Open Access Week 2016 is here, a global event that promotes Open Access (OA) in scholarship and research. This year’s theme is ‘Open in Action’, so we’re taking a look at the potential OA research has to be ‘actioned’ by groups outside of academia (browse our OA Week article collection, showcasing how research addresses vital issues).
The benefits of OA: what you told us
Our 2014 Open Access Survey results showed that a significant number of researchers agreed with the following:
50% thought OA could lead to a larger readership for their published research.
65% believed publishing OA offered greater visibility for their work.
81% felt their work could have a wider circulation if it was published OA.
Open Access: from research to action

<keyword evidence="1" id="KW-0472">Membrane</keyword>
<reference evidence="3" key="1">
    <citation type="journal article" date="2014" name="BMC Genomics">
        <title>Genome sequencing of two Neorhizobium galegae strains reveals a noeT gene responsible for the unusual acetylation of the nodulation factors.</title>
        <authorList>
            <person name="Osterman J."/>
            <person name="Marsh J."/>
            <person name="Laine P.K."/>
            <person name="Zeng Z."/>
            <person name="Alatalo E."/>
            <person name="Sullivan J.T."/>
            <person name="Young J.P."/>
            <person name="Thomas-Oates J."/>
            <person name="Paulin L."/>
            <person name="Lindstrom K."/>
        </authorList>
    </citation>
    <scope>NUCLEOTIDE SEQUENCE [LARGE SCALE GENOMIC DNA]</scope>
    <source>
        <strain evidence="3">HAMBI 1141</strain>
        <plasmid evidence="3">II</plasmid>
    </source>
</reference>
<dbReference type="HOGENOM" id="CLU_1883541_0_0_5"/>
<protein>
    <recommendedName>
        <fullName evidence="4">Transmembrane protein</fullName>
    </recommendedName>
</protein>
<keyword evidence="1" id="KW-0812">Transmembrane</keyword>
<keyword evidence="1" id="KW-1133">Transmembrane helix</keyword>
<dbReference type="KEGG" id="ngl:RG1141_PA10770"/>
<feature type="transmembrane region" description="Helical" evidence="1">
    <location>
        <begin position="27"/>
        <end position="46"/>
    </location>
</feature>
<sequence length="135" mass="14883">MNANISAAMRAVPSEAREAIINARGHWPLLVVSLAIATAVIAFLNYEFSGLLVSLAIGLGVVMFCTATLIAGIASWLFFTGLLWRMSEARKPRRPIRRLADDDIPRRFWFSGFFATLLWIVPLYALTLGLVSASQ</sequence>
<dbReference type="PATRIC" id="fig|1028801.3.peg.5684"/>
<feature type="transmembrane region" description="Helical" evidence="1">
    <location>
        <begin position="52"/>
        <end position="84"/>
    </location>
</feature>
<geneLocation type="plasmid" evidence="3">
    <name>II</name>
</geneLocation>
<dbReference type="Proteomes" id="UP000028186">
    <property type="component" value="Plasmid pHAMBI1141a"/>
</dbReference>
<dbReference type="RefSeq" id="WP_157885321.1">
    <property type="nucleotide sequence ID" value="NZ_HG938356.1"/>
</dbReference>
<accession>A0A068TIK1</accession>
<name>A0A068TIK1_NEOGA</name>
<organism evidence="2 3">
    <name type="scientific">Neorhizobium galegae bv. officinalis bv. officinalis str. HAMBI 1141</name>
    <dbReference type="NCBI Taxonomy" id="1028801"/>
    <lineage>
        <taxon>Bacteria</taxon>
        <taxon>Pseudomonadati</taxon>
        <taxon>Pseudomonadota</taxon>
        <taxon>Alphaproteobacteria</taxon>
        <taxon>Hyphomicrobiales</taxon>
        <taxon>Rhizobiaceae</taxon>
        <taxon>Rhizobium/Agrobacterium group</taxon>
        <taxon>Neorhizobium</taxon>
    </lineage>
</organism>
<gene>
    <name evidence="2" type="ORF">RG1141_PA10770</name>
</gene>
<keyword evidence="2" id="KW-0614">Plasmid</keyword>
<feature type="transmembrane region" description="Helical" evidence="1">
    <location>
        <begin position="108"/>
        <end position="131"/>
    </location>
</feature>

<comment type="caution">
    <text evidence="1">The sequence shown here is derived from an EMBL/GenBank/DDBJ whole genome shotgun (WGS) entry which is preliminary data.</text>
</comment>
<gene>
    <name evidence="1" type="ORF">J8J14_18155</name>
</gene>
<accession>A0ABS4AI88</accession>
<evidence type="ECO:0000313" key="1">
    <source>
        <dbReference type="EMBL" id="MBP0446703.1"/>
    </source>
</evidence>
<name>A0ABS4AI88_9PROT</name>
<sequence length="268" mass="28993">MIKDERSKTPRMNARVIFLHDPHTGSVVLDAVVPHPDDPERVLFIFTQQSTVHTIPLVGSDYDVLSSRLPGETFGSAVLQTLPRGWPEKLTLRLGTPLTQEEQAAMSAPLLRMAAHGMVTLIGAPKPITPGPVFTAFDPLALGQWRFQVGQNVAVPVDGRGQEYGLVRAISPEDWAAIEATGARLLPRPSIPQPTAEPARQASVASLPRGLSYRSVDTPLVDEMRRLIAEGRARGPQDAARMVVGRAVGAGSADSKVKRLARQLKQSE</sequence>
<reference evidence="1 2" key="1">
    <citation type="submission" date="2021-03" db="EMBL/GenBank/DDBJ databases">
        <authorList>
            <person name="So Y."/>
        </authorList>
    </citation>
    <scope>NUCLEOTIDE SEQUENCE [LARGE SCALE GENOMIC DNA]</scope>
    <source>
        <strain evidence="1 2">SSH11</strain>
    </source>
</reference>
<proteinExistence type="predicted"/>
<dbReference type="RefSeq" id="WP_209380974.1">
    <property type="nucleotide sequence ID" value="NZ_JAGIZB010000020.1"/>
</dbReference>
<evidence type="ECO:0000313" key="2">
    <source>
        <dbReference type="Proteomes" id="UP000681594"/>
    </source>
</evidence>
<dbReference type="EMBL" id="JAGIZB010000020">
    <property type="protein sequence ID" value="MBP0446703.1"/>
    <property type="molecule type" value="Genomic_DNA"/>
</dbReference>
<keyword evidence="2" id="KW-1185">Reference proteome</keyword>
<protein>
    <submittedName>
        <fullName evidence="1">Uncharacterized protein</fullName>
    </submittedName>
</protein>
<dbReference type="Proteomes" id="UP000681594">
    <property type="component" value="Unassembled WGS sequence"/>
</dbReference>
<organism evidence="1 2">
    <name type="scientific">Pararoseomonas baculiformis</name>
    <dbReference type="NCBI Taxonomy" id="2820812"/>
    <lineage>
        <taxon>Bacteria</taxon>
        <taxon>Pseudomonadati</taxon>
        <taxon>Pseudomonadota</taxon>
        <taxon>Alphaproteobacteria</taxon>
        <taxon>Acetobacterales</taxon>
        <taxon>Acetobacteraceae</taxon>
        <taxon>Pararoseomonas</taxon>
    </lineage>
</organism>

So what do you need to consider if you would like your research to be picked up and actioned by practitioners, policy makers, NGOS, clinicians, the media or anyone else? In honor of OA Week we’ve put together this exclusive cartoon, that outlines some of the steps you should consider (and is summarised below).
1. Who do you want to read your research? Be clear from your first draft who the key audience for your published research is.
2. Think about that audience when you’re choosing a journal to publish your research in. Find out more about a journal’s readership by reading the aims and scope and browsing published research article metrics.
3. Make your research discoverable, so spend time on your title, your abstract and your article keywords. Think about the words people will use to search for your work and include them.
4. Think about what else you can do to make your research accessible, including whether to enhance your published work with supplemental material, including data.
5. Publish your research OA: find out what it is and why you should consider it.